Music can serve many purposes: focus, chill, hype, relax, etc. It’s rare that one album can contain all of these moods at once and no matter the context in which it is played will always coalesce with the mood and moment. This album is a lock for one of my favorites of all time and has been that way for the decade that these melodies have been in my head. Incredible beats, amazing atmosphere, lovely leads, and above all, it’s memorable. I can’t think of a rival to this record, and my connection to it only grows stronger as the years pass. Go listen to it again, or for the first time. You’ll always be glad that you did.
The wide-ranging world of electronic music is one of the last styles of music I really got into. For many years I just wasn’t ever captivated by the songs I would hear. Most of my exposure to EDM at that time was from the big household names, and I didn’t seek out more on my own. It wasn’t until an ex-girlfriend showed me this album that my entire perception of electronic music changed.
Tycho blew my mind from my first listen, which was the opening track to Dive, “A Walk”. I listened to a couple others with her, and then revisited the entire album by myself later. This was in 2016, shortly before the release of Epoch. Dive and Awake became regular listens for me, and honestly both still remain so to this day. Tycho has an unrivaled way of creating beautiful IDM soundscapes with so much atmosphere and texture that you can get lost in it immediately and still keep picking up on tiny new things after repeat listens.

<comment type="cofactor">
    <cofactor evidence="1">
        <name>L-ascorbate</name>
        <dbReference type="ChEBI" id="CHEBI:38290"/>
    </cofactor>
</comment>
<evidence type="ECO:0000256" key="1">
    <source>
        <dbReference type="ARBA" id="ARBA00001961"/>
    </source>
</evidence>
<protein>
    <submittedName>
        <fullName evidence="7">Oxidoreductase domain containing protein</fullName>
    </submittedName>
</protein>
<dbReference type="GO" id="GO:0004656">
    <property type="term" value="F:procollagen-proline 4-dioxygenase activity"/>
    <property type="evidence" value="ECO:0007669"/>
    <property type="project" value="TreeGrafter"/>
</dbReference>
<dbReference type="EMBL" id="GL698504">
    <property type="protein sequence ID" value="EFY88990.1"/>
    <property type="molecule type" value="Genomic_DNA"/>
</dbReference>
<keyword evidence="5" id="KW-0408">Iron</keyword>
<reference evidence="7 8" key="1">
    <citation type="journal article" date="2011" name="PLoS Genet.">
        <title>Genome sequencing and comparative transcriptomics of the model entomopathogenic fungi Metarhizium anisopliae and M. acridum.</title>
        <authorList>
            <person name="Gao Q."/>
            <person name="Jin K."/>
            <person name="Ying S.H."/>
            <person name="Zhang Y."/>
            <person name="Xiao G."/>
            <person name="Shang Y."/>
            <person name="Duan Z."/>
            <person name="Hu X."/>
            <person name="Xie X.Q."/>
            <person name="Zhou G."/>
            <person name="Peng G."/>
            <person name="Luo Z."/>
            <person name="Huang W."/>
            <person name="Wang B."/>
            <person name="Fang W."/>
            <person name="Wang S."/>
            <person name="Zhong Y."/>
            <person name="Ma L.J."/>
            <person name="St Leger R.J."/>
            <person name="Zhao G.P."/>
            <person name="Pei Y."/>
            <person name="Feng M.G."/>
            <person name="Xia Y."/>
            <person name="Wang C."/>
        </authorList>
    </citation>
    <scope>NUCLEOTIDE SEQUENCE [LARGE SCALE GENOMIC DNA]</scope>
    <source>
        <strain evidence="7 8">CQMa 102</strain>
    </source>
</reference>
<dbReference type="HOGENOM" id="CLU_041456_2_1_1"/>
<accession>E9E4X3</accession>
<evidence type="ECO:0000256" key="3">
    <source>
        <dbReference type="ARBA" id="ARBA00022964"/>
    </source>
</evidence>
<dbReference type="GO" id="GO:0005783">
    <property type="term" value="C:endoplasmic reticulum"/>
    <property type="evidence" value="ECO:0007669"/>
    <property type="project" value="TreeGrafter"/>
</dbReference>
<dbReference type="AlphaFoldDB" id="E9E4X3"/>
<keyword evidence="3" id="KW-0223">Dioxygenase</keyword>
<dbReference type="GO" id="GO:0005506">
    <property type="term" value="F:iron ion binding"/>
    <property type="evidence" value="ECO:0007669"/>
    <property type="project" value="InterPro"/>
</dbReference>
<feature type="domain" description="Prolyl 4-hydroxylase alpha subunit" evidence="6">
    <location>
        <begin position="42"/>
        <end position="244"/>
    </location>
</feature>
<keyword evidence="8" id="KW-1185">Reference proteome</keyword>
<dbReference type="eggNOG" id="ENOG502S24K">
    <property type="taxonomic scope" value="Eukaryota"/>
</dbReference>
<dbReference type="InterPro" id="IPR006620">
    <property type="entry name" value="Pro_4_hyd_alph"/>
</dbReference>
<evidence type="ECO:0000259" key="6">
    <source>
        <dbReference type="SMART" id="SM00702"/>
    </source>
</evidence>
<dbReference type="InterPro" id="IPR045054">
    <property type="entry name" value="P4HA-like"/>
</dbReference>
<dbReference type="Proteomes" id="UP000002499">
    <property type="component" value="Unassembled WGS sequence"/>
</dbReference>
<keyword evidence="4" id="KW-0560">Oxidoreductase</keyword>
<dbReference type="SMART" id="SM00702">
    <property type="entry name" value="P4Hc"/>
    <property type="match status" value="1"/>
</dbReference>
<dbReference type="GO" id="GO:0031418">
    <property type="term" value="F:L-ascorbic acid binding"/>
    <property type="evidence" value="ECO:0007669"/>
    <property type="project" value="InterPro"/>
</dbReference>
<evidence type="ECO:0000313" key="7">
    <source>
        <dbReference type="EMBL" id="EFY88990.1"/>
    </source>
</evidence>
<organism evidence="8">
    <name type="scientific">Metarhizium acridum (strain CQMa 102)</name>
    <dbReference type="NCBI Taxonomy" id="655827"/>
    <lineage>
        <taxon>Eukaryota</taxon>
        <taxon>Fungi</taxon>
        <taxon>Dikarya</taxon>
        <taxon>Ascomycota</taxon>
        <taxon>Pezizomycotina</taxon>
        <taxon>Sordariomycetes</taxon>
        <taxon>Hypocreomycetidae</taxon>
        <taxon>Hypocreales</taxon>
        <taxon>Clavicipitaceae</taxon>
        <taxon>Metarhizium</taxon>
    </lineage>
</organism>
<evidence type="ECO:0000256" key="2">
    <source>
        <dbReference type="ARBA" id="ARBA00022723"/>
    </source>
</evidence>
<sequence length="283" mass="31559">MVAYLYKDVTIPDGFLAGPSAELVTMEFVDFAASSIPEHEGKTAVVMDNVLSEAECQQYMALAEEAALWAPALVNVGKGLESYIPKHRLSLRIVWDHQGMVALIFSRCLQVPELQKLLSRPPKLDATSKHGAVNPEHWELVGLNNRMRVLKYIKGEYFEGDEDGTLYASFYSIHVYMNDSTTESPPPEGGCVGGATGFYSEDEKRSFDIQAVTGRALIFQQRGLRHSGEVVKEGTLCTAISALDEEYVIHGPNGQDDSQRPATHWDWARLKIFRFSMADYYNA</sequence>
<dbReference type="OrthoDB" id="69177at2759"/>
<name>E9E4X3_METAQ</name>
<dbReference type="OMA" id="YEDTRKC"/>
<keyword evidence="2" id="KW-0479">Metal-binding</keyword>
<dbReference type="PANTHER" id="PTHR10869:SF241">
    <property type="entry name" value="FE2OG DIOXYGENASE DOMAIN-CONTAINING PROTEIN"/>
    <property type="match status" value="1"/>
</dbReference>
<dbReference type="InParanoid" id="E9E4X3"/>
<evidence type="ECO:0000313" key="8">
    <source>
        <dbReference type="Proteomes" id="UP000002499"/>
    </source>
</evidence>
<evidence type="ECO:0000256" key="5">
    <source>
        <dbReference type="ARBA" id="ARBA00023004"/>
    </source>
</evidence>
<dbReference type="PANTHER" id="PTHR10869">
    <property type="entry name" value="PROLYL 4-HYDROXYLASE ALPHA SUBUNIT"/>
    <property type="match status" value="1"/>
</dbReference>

I have a really hard time talking about individual tracks and moments on Dive, because it’s so often been a background album to my life for the last few years. It’s an album I always put on when I’m driving home late at night, or when I’m stoned and having deep talks with friends but need a quiet soundtrack to accompany our voices. It’s also an amazing listen if you’re a runner, with a constant pounding beat driving forward almost the entire time. Really, there’s never a bad time or place to listen to any Tycho.
“Daydream” reminds me of life in my old apartment, playing this album so loudly on cleaning days that my neighbors surely hated me. It hits like sunshine beaming through a window on a Spring day and tea that steeped the perfect amount of time. It’s strange to have such a nostalgic feeling for a time that really wasn’t that long ago in my life, yet feels like a lifetime away now also.
The live instrumentation Tycho utilizes is really what brings it all together. It gives his music so much life and richness, and his masterful use of dazzling electronic soundscapes will have you enticed in no time at all. “Dive” is a song I feel like you could show almost anybody and they could vibe with it. It’s eight minutes of bliss, and I get lost in it every single time. If I really had to pick this apart track by track, I think “Coastal Brake” might be my favorite song. It’s mesmerizing and trance-like, and the way the sounds sweep like an ocean tide as the drums kick in is one of my favorite moments in music that I’ve ever heard. I really can’t get enough of Dive, and I don’t think I ever will.